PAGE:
D’Allesandro Corp. Tackles Tough Bursting Project in A Sensitive Location
NUCA contractor D’Allesandro Corp., Avon, MA, recently completed a large-diameter storm sewer replacement project for Boston Water and Sewer Commission (BWSC), Boston MA. The Stony Brook Sewer Separation project was part of a major storm sewer, sanitary sewer and water main replacement and rehabilitation program aimed at mitigating I&I and eliminating combined sewer overflows (CSOs).
According to D’Allesandro Senior Project Manager John Bauld, the project was originally specified as open cut, but was well suited for pneumatic pipe bursting. He said, “The location of the project and surrounding structures really made pipe bursting an ideal choice for the project. After we were contracted for the work, we suggested a pipe bursting option and it was accepted.”
For the replacement of the existing 12-inch VCP storm sewer with 20-inch HDPE, Bauld chose a 14-inch pneumatic Grundocrack Koloss from Associate NUCA member TT Technologies, Aurora, Ill.
The BWSC, along with the Massachusetts Water Resources Authority (MWRA) have been targeting issues like I&I and CSOs since the mid-1980s. The BWSC recently implemented several projects under its CSO plan. The scope of the projects ranges from new water main installation to the replacement of aging storm and sewer drains. Other portions like the Stony Brook project, are aimed at separating combined sanitary and storm sewer systems in order to reduce pollution levels in natural waterways such as the Stony Brook Conduit, the Muddy River and the Charles River.
Bauld said, “The objective of separating sanitary and storm sewers is very basic. Removing storm water from sanitary sewer lines reduces the amount of water being treated at the treatment facilities. It’s water that doesn’t need to be treated anyway. Separating the lines also effectively eliminates combined sewer overflows. This keeps the sewage from backing up into homes and overflowing into rivers, streams and bays.”
With several thousand feet of bursting experience in projects ranging from 4 inches through 20 inches in diameter, Bauld and the entire crew were able to see that replacing this particular storm sewer section would be best accomplished through the trenchless method.
He said, “The main reason we decided to use bursting was the existing pipe ran under a field-stone wall that’s probably close to 200 years old. The wall stands eight feet high and four feet wide and surrounds the Arnold Arboretum, which is maintained by Harvard University. In addition to the wall, arboretum officials were concerned an open cut project would disturb several large and rare trees.”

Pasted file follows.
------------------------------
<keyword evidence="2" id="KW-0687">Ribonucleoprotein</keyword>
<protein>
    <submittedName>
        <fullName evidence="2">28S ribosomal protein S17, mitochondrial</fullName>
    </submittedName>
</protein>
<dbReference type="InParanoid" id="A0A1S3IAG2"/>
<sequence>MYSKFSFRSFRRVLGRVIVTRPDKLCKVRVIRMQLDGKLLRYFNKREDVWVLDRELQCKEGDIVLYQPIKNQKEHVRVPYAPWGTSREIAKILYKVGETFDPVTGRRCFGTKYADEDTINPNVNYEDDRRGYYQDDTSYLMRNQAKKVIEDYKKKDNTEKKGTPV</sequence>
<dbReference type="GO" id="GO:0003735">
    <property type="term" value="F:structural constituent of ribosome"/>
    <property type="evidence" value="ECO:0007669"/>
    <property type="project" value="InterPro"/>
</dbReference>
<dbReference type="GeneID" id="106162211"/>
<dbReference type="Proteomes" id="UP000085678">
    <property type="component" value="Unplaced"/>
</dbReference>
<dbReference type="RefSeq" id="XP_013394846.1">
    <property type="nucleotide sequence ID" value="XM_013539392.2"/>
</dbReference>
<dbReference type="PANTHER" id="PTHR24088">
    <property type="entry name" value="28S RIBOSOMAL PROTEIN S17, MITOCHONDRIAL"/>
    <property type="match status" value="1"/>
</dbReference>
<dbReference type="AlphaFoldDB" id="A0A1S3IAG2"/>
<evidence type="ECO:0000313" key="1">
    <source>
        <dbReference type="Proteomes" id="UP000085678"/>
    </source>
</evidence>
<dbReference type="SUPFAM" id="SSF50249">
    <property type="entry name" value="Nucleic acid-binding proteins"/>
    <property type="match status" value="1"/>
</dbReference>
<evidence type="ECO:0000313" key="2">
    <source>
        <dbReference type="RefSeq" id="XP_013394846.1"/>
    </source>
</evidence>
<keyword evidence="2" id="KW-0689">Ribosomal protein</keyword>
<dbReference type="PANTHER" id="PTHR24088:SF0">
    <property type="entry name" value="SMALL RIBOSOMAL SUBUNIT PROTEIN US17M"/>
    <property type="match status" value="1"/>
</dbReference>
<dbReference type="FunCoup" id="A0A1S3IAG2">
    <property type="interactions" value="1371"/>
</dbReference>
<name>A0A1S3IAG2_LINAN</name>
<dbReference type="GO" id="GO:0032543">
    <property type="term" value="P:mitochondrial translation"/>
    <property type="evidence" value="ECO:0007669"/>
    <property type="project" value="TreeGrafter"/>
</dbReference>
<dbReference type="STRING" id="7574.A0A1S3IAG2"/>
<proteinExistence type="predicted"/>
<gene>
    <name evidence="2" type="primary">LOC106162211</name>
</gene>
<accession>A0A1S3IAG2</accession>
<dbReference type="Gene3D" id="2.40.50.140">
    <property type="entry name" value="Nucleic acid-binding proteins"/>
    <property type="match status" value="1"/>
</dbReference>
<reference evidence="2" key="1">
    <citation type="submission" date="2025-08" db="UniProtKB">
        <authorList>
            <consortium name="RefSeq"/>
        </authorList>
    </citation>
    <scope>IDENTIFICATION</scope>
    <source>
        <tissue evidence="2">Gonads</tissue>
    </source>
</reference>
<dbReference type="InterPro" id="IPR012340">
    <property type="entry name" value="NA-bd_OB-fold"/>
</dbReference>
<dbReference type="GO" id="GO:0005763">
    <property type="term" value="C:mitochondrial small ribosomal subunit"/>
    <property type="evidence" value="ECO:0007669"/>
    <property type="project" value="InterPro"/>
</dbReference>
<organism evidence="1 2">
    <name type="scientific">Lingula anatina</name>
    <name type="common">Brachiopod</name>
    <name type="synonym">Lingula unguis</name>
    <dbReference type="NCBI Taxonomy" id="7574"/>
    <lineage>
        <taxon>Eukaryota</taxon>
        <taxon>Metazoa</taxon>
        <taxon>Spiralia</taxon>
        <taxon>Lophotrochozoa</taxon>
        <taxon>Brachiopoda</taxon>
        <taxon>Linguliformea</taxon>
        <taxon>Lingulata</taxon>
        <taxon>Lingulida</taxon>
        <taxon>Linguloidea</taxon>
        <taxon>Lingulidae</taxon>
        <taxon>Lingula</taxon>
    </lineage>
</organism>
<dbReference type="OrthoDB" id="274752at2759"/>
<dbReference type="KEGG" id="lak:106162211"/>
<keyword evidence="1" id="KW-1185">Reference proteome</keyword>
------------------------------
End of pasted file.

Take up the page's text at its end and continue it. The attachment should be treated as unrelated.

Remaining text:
Bauld contacted TT Technologies pipe bursting specialist Ric Micellota for technical support. Micellota said, “After reviewing the project with John, we decided to use a pneumatic straight barrel reversible tool. That way, we only needed to dig a launch pit and could burst from the launch pit to a manhole and then reverse the tool out through the new pipe. This would create the least amount of disruption. We also opted for a larger bursting tool because of the substantial upsize. Twelve inches to twenty inches is significant.”
On The Job
Bursting was scheduled for a Wednesday however, a poor weather forecast prompted Bauld to push the timeframe forward 24 hours and attempt to burst on Tuesday instead. He said, “I called Ric at TT Technologies at 7:00 am and told him we wanted to burst that day. He arrived at the job site several hours later and we were ready to go.”
While the 14-inch diameter Koloss was fitted with a 23-inch OD front expander to allow the upsize from 12-inch to 20-inch pipe, the D’Allesandro crew prepared the launch pit. Bauld said, “The launch pit was located at the base of a small rise. At that point, the pipe was only 5 feet deep. This allowed us to use of a relatively small launch pit. The run was approximately 53 feet. I had the pipe fused at the factory and delivered to the site in one piece.”
Bursting proceeded without complications. The 53 feet of 12-inch VCP storm sewer was upsized to 20-inch HDPE in approximately 20 minutes. Once installed, the D’Allesandro crew put the tool in reverse and backed out to the launch pit through the new HDPE. The tool’s front expander was then cut from the front of the pipe and removed through the manhole.
Everyone associated with project was pleased with the results. Bauld said, “Prep worked started around 11:00. We started bursting at 2:00 by 2:20 we were done. It went like clockwork!”
by Jim Schill
NUCA, May 2003